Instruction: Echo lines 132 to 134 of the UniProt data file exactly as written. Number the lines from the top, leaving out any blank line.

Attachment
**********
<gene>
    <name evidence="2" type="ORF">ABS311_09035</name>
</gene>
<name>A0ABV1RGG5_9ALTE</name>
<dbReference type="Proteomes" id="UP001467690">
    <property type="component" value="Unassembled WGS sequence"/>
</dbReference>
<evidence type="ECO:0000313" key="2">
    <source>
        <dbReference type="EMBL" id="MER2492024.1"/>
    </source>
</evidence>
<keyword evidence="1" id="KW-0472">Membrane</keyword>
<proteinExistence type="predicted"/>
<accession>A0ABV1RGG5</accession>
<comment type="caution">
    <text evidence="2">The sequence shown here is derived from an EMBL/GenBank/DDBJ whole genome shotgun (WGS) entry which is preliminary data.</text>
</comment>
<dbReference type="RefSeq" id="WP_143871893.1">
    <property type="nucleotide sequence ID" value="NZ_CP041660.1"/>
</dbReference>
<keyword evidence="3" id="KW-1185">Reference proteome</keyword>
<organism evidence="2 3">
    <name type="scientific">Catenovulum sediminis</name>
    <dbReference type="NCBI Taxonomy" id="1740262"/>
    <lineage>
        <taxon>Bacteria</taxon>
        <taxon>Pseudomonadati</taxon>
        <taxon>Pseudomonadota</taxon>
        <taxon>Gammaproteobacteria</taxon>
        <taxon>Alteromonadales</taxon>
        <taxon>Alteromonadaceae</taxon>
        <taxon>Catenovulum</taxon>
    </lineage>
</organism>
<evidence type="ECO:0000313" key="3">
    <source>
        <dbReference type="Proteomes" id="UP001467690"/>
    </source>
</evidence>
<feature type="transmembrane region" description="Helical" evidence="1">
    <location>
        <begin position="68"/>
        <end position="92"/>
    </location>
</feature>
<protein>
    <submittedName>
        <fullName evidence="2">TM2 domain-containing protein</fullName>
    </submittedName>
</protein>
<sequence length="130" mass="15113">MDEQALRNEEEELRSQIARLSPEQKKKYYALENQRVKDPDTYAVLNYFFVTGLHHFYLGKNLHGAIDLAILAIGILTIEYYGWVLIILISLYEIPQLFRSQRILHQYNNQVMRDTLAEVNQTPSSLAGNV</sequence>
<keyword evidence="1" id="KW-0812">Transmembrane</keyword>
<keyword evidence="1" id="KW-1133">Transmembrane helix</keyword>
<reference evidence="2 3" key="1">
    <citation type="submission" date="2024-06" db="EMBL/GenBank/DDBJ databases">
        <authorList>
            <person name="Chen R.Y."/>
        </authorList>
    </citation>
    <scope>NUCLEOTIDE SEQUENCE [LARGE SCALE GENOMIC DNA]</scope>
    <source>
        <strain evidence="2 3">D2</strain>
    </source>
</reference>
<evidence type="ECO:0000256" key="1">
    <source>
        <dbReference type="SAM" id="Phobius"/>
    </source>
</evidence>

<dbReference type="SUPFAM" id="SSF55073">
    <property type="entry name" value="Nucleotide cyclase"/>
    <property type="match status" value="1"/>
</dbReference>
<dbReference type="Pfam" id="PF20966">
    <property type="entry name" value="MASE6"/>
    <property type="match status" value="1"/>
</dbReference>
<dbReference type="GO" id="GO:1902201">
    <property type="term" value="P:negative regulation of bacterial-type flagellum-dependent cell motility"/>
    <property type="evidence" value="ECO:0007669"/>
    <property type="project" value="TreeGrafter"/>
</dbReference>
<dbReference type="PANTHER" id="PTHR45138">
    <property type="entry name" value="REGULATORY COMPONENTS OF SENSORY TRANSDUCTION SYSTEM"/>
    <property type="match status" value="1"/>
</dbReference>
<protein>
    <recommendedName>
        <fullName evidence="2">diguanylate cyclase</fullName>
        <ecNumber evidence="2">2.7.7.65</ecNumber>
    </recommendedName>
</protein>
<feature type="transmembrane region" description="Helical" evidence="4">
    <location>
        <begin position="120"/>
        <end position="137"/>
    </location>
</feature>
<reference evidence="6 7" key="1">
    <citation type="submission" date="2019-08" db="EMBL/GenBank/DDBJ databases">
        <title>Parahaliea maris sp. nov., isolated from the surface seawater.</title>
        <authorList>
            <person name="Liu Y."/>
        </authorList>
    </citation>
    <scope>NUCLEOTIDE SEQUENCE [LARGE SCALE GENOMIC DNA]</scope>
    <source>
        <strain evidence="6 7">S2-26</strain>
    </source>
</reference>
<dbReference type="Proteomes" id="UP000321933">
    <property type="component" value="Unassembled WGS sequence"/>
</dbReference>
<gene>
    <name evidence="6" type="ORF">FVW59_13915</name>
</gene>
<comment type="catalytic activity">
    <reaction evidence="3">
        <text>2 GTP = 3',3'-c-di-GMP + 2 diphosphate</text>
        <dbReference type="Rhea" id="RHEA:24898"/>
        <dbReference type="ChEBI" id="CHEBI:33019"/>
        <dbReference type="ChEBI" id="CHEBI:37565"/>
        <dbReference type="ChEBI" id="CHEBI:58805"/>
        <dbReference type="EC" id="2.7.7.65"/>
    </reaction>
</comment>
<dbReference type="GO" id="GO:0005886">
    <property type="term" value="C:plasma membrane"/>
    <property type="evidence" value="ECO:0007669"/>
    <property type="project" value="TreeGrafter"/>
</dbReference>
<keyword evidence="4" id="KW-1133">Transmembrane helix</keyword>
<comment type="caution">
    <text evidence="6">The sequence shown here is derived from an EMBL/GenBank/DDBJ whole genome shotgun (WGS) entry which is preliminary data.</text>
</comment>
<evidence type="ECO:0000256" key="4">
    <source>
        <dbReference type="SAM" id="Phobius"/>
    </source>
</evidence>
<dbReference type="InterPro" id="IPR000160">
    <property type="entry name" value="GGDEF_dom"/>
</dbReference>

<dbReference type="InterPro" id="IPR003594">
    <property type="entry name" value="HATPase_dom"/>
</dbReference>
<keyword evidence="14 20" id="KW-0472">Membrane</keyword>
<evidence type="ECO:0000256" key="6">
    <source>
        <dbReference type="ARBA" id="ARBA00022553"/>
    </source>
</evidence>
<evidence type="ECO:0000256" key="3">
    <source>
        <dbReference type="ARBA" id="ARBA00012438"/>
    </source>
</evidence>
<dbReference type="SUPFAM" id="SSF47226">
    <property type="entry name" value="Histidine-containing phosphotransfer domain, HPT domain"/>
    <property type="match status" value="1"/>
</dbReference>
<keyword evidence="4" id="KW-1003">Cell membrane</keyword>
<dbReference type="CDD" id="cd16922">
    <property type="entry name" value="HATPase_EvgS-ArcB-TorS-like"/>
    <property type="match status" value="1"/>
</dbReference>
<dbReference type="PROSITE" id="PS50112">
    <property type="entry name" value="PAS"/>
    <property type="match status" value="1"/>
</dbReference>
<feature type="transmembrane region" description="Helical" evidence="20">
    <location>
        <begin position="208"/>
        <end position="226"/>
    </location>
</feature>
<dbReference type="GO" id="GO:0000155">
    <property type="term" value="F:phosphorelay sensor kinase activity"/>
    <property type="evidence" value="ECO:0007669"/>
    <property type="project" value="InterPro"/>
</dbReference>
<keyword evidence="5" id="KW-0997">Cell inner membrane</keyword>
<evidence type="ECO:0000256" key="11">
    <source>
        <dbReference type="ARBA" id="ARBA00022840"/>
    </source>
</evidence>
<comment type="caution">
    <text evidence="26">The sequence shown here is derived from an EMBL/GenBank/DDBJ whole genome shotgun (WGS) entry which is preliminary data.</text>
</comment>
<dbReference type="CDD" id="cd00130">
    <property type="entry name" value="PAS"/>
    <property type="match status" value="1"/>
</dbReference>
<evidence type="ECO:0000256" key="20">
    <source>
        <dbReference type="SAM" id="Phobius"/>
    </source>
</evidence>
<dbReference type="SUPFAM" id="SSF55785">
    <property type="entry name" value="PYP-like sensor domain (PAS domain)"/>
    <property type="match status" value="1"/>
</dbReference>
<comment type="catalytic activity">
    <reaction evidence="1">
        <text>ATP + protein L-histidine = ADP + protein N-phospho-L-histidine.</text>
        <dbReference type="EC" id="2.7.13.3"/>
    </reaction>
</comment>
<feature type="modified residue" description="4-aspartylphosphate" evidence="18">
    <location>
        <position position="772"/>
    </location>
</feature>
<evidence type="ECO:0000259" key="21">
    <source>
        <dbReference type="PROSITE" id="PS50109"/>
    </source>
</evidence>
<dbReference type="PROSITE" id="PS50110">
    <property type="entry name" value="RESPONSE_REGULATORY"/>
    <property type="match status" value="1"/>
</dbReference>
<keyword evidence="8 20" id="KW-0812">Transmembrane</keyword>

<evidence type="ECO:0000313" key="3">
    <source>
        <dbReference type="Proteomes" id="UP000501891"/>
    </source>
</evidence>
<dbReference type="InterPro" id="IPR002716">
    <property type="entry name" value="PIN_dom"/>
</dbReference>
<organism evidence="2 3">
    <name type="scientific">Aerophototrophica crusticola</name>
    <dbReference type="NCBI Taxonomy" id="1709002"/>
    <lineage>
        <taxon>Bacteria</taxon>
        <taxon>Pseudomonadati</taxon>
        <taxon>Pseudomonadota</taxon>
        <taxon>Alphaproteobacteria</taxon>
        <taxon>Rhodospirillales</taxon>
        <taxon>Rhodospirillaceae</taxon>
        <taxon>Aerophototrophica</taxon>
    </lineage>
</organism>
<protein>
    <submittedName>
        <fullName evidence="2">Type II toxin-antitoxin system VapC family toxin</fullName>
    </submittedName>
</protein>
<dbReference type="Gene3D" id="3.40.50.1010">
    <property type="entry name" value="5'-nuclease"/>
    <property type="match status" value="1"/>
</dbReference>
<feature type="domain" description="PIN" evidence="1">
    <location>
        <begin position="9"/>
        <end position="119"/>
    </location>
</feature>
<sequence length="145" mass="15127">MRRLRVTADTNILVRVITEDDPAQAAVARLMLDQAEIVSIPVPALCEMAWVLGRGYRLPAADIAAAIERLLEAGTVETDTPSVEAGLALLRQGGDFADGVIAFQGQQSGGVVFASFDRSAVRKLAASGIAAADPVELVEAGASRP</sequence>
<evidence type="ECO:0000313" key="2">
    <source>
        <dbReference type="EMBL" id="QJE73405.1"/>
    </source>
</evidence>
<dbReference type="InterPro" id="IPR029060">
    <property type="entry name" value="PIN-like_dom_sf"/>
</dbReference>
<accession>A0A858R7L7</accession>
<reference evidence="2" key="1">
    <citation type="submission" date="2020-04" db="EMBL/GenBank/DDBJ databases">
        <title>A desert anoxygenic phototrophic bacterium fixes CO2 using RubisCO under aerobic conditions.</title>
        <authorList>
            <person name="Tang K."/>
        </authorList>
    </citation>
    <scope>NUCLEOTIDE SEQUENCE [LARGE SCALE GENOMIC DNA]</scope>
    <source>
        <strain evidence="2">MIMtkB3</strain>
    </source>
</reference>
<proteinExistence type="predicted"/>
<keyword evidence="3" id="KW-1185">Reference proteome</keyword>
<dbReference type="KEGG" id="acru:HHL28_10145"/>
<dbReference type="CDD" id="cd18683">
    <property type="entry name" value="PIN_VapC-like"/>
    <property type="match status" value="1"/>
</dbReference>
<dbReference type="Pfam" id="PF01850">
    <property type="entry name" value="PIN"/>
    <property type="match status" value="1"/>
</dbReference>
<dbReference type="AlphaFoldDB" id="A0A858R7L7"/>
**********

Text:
</dbReference>
<keyword evidence="4" id="KW-1133">Transmembrane helix</keyword>
<comment type="caution">